Supernatural’s fundamental problem is that it thinks it can continue to walk this razor-thin tightrope into infinity. Its’ writers and producers think they can make Misha Collins a series regular, and only include him in a handful of episodes throughout the whole of season 10. They think they can mollify the Cas-haters by making him largely absent, while simultaneously dropping in just enough Dean/Cas bonding to string along the Destielers at the same time (e.g. that scene at the restaurant, which let us all please note, resulted in a season high in the overall ratings after it was released as the teaser)
As I was watching the show’s latest installment, “The Things They Carried” this past Wednesday, my Tumblr dash saw an endless string of reblogs for the following post, which I believe summarizes the situation quite succinctly:
Supernatural’s problem is that the dilemma of Castiel, and his potential romantic relationship with Dean, is a fight that is NEVER going to be reconciled within the fandom or the general audience. People are NEVER going to come to any degree of consensus about it. And while slash fans used to only make up a miniscule fraction of a show’s total audience, that reality is swiftly becoming an anachronism. Indeed, if any show could potentially claim to have a critical mass of slash shippers amongst its core ‘general’ audience, it would probably be Supernatural (Sorry, fellas, that’s just what happens when send all your women packing to an early grave)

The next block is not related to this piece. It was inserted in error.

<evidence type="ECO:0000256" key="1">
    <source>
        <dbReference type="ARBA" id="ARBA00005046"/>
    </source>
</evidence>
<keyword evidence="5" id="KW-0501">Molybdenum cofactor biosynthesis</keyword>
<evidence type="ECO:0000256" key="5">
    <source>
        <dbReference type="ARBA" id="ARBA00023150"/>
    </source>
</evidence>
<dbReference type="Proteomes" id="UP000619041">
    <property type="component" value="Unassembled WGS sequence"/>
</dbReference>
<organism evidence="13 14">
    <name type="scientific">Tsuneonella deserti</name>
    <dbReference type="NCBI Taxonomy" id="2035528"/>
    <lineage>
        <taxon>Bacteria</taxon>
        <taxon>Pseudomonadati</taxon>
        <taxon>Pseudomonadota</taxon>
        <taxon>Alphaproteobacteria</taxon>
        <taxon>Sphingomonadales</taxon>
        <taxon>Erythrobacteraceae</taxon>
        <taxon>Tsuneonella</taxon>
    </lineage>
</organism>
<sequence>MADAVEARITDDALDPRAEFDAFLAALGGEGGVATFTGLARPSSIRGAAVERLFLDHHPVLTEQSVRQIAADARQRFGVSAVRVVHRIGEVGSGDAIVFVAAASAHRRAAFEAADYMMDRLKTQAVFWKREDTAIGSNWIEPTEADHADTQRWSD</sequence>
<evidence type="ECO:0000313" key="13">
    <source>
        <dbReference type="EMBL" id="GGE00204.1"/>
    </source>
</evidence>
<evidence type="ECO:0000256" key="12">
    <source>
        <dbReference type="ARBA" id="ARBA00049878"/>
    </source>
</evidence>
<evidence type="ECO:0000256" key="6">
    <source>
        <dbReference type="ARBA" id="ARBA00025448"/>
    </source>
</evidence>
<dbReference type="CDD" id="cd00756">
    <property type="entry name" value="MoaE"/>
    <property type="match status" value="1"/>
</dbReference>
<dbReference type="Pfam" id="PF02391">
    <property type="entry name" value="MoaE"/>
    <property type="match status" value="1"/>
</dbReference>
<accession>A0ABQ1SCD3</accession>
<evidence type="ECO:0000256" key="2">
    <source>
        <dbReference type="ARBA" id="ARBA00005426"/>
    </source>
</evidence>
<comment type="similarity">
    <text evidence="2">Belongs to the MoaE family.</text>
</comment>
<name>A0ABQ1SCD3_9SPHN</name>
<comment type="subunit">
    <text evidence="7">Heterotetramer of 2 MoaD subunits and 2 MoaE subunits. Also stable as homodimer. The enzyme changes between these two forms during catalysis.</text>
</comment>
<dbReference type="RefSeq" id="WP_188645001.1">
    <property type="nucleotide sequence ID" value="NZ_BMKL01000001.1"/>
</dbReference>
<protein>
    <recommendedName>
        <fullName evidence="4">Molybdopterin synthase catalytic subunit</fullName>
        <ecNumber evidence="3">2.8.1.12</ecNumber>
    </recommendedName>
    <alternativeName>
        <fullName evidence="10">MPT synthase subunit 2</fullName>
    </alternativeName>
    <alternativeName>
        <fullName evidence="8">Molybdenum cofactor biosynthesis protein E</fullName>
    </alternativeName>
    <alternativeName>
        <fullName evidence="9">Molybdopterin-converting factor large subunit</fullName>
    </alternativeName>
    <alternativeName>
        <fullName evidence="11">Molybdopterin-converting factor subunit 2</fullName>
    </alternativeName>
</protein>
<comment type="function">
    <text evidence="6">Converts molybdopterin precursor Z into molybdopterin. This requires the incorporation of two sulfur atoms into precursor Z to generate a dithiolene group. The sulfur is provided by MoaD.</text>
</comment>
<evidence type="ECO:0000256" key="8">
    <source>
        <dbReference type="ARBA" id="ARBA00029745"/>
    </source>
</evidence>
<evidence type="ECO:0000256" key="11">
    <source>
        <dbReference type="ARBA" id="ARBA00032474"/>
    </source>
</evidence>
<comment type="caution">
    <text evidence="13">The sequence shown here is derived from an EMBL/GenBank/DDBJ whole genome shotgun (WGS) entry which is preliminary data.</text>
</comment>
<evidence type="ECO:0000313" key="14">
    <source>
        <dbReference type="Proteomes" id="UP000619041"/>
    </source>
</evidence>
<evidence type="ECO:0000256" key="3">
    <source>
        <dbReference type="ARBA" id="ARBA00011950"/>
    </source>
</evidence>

Maddeningly, Supernatural still refuses to actually face this fairly transparent fact. But fan patience for their denialism is becoming terminal very quickly. So here’s my two-cents, for whatever it is worth to you SPN writers: quit being such a big bunch of wishy-washy cowards and, well
Either get rid of Castiel completely, or make Destiel canon. Bluntly, those are your two options. But please, enough of this ridiculous roller-coaster of “Dean and I do share a more profound bond,” and “I
love need you,” to the two of them barely speaking to each other once every ten episodes. It doesn’t make sense, it’s profoundly bad writing and the opportunism behind it is so aggravatingly transparent, it’s cringe-worthy.